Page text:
Where Chewbacca did shine – was doing literally everything else. He wasn’t the athletic, speedy, flashy showman that Luke was – but he was true and honest and willing. And when I put him to a cart, it turned out – driving was kind of his thing. He loved it, and he was bold and confident with Combined driving, and cross country was easily his best section. He did OK in cones, too. Dressage was his weakest, but Chewbacca never did like that impulsion thing.
Still, he would canter along a trail beautifully and collected and calmly, and suddenly, I had a pair of incredible horses. They were a true team. They were bonded at the hip; they learned from each other, and they both performed single and together in amazing ways. Heck, I even drove them tandem, with Luke in the lead.
I showed them, I hauled them all over the place – and for 8 years together, whatever one did, the other did. I showed them both myself at shows together- leaving one to wait tied at the trailer while I showed the other. They just knew, and they just did. Trails. Rivers. Shows. Hills. Whatever. Didn’t matter the surroundings – from fairs to busy streets to wide open fields – they were unbelievable at their jobs and amazing in every way.
Their personalities were totally different, and I think the photo above left shows that really well, lol! One thing I often let them do was run free on the farm (fully fenced, of course). They loved “getting away” with running up to the front yard, which was totally out of sight from the barn and munching on the green grass. When I called for them, they would come. Didn’t matter how far away they were, or how much grass there was. They would come- Luke at a full on run, and Chewbacca at a slow waddle.
For years and years, this was my view. Green grasses and perfect horse butts working for me at a walk, trot, and canter, over whatever ground I asked of them.
It was all so sudden. It was all so sad. Chewbacca went lame in 2015 and needed to be pulled from all work. His suspensories on the hind were giving out- desmitis. Luke continued to machine on, along with Jesse. And I kept showing them both. Luke and Jesse were of equal, flashy performance, and I showed them both frequently at events, but they did not get along. Like… at all. They would actually attack at each other with teeth bared, so I always had to keep them separate.
Luke worked right up through December 2, 2017. I moved them to a new barn on Decemeber 1, and the next day the weather was good enough to take him out for a drive. Then the weather changed, and so did everything else. (Totally unrelated to the move of course, although possibly a stress factor from the move did amplify Luke’s issues).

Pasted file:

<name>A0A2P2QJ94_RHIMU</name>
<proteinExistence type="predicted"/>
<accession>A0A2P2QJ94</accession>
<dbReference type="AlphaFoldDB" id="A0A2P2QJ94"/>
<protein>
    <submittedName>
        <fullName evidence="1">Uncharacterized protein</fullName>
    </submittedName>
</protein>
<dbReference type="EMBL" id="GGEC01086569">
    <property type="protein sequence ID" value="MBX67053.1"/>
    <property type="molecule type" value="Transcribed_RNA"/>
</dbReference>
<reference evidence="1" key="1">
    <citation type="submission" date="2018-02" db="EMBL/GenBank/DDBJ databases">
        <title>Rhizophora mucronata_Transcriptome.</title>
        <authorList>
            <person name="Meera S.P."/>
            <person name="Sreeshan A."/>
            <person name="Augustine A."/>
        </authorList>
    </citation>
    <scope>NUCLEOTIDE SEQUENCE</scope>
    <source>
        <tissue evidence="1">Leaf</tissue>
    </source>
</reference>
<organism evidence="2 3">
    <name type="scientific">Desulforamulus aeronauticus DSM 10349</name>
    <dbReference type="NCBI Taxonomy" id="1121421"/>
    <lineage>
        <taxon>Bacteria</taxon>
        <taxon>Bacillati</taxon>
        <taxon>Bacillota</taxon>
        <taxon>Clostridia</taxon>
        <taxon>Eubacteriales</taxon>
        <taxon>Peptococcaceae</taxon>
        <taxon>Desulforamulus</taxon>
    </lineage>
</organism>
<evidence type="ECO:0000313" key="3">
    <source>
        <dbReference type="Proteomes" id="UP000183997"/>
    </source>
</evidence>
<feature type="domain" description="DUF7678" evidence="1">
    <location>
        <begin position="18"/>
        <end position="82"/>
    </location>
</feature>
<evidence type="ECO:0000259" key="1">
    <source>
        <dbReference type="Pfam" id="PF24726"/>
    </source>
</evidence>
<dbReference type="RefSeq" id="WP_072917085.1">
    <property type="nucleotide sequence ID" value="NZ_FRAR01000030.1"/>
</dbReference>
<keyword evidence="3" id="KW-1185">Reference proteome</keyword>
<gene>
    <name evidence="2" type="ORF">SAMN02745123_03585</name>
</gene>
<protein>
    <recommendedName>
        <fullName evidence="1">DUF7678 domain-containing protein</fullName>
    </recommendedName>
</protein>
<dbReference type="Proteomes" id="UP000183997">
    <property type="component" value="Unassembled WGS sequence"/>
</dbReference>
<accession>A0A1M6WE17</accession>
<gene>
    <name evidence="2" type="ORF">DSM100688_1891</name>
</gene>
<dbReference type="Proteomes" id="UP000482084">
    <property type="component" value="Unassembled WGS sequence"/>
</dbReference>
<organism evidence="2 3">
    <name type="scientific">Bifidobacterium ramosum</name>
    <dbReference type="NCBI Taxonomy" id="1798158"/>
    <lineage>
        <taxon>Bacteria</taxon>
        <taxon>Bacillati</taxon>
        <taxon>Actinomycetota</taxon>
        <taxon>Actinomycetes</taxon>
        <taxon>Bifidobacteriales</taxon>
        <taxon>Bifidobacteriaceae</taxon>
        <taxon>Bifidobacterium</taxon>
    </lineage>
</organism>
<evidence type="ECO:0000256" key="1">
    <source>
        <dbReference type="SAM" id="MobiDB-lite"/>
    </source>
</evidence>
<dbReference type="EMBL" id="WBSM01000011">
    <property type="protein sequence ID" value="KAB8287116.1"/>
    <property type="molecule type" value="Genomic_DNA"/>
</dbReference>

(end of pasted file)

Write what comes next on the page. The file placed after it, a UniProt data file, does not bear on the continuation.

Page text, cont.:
By Christmas, Luke had lost “some” weight. That was odd for him, since he was always – for all the 12 years I had had him – one of those easy keepers on air. Luke was 22 years old after all. He was not a young man anymore.
After doing everything I could for him, over the next few weeks, Luke’s condition got worse and worse. He lost over 100 pounds in weeks. His abdomen distended. He had no muscle left. Chewbacca was moving slower and slower with each passing day, too. Not specifically “in pain”, but most definitely “uncomfortable”.
My precious amazing incredible horses that had given and done everything for me, were failing before my eyes.
Thus, March 2 had to happen.
It was a road I’d walked down before. I thought after losing Lady that I would never get another horse. But… 18 years and more than a dozen horses later, the final road is one you just have to travel as a horse owner.
I had always said the days (aka two separate days) when I lost Luke and Chewbacca would be the two hardest days of my life. Turned out, it ended up being one day. There was no way I could separate them. Chewbacca had always been Luke’s protector.
Chewbacca is still Luke’s protector.
One year later, this beautiful bracelet is all I have of them. That, and more than a decade of memories, photos, and videos, and ribbons.
Two amazing horses. Tragically gone. Always Loved. Never forgotten.